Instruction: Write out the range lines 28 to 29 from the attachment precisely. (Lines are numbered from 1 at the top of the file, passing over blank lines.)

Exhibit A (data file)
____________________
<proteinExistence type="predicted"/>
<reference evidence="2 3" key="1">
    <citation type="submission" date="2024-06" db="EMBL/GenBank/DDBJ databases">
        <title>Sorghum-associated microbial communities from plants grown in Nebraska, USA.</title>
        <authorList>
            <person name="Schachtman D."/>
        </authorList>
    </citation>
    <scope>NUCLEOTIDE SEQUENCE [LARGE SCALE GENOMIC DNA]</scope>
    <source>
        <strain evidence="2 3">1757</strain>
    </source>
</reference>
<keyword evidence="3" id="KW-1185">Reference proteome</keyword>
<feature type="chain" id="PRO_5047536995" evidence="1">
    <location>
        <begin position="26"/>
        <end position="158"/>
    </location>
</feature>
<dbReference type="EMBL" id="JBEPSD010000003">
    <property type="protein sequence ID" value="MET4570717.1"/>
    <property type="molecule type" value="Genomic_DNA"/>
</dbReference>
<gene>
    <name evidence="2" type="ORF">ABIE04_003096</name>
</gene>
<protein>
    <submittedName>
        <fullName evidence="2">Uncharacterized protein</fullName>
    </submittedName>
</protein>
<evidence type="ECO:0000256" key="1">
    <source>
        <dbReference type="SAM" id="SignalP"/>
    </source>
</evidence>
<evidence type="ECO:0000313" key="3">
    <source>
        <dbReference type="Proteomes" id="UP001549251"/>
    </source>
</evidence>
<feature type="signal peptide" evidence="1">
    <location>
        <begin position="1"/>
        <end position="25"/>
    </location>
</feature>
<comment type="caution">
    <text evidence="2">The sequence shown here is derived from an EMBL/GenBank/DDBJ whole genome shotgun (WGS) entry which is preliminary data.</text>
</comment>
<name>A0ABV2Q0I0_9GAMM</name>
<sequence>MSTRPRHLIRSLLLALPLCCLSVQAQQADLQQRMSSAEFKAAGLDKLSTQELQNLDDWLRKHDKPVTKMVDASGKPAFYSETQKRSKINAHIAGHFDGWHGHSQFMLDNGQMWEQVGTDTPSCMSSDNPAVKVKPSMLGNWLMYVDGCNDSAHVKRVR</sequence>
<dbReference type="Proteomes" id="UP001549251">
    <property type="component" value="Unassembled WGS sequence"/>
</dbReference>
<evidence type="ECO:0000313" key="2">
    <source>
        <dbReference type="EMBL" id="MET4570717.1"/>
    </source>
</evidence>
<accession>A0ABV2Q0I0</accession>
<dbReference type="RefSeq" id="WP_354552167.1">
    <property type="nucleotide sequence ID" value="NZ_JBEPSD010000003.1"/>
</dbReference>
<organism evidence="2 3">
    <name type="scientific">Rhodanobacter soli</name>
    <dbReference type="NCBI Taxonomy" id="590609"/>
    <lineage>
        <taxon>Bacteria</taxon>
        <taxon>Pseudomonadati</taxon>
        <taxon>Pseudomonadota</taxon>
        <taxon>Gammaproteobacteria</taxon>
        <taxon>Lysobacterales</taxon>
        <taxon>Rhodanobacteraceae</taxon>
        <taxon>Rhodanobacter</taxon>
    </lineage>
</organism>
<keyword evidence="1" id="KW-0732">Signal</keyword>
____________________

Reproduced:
<protein>
    <submittedName>